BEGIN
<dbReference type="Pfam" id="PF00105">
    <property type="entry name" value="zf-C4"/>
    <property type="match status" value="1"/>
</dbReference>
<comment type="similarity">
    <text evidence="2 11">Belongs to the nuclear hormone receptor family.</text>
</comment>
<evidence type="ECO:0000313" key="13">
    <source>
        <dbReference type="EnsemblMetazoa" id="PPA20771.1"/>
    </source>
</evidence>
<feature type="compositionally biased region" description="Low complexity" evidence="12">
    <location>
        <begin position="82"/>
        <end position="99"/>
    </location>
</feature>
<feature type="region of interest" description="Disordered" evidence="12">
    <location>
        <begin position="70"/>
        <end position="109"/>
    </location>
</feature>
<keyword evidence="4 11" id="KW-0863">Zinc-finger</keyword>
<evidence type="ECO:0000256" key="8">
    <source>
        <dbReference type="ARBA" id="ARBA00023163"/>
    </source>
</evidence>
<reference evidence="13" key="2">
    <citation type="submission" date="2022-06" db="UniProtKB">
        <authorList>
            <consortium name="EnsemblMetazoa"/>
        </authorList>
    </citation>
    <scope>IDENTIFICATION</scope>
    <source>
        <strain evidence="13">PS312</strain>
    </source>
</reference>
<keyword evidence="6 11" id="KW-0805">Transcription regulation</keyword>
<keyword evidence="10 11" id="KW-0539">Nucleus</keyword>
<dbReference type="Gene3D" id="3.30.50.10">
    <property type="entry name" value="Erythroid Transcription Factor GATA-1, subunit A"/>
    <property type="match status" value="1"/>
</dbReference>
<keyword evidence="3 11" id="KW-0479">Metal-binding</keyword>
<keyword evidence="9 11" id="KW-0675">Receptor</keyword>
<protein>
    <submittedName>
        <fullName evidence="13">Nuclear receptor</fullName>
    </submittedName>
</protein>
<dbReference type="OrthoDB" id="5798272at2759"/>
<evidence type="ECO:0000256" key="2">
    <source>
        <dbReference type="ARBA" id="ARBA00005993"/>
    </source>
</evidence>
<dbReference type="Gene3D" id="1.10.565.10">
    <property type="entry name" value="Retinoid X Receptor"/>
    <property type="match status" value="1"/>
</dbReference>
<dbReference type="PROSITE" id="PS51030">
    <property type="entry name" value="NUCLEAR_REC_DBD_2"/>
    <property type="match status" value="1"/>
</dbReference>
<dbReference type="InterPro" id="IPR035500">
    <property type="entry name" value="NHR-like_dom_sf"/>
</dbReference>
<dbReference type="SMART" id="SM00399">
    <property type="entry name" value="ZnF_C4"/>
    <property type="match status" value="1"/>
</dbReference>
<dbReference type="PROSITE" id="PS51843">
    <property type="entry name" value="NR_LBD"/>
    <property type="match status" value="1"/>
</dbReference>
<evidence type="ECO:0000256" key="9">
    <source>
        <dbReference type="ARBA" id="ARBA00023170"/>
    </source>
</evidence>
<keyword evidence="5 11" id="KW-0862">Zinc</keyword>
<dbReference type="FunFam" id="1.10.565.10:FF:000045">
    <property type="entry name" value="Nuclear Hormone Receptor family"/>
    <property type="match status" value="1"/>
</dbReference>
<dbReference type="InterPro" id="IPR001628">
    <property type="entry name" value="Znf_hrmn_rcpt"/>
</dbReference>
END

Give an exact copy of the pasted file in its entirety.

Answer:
<dbReference type="Pfam" id="PF00105">
    <property type="entry name" value="zf-C4"/>
    <property type="match status" value="1"/>
</dbReference>
<comment type="similarity">
    <text evidence="2 11">Belongs to the nuclear hormone receptor family.</text>
</comment>
<evidence type="ECO:0000313" key="13">
    <source>
        <dbReference type="EnsemblMetazoa" id="PPA20771.1"/>
    </source>
</evidence>
<feature type="compositionally biased region" description="Low complexity" evidence="12">
    <location>
        <begin position="82"/>
        <end position="99"/>
    </location>
</feature>
<feature type="region of interest" description="Disordered" evidence="12">
    <location>
        <begin position="70"/>
        <end position="109"/>
    </location>
</feature>
<keyword evidence="4 11" id="KW-0863">Zinc-finger</keyword>
<evidence type="ECO:0000256" key="8">
    <source>
        <dbReference type="ARBA" id="ARBA00023163"/>
    </source>
</evidence>
<reference evidence="13" key="2">
    <citation type="submission" date="2022-06" db="UniProtKB">
        <authorList>
            <consortium name="EnsemblMetazoa"/>
        </authorList>
    </citation>
    <scope>IDENTIFICATION</scope>
    <source>
        <strain evidence="13">PS312</strain>
    </source>
</reference>
<keyword evidence="6 11" id="KW-0805">Transcription regulation</keyword>
<keyword evidence="10 11" id="KW-0539">Nucleus</keyword>
<dbReference type="Gene3D" id="3.30.50.10">
    <property type="entry name" value="Erythroid Transcription Factor GATA-1, subunit A"/>
    <property type="match status" value="1"/>
</dbReference>
<keyword evidence="3 11" id="KW-0479">Metal-binding</keyword>
<keyword evidence="9 11" id="KW-0675">Receptor</keyword>
<protein>
    <submittedName>
        <fullName evidence="13">Nuclear receptor</fullName>
    </submittedName>
</protein>
<dbReference type="OrthoDB" id="5798272at2759"/>
<evidence type="ECO:0000256" key="2">
    <source>
        <dbReference type="ARBA" id="ARBA00005993"/>
    </source>
</evidence>
<dbReference type="Gene3D" id="1.10.565.10">
    <property type="entry name" value="Retinoid X Receptor"/>
    <property type="match status" value="1"/>
</dbReference>
<dbReference type="PROSITE" id="PS51030">
    <property type="entry name" value="NUCLEAR_REC_DBD_2"/>
    <property type="match status" value="1"/>
</dbReference>
<dbReference type="InterPro" id="IPR035500">
    <property type="entry name" value="NHR-like_dom_sf"/>
</dbReference>
<dbReference type="SMART" id="SM00399">
    <property type="entry name" value="ZnF_C4"/>
    <property type="match status" value="1"/>
</dbReference>
<dbReference type="PROSITE" id="PS51843">
    <property type="entry name" value="NR_LBD"/>
    <property type="match status" value="1"/>
</dbReference>
<evidence type="ECO:0000256" key="9">
    <source>
        <dbReference type="ARBA" id="ARBA00023170"/>
    </source>
</evidence>
<keyword evidence="5 11" id="KW-0862">Zinc</keyword>
<dbReference type="FunFam" id="1.10.565.10:FF:000045">
    <property type="entry name" value="Nuclear Hormone Receptor family"/>
    <property type="match status" value="1"/>
</dbReference>
<dbReference type="InterPro" id="IPR001628">
    <property type="entry name" value="Znf_hrmn_rcpt"/>
</dbReference>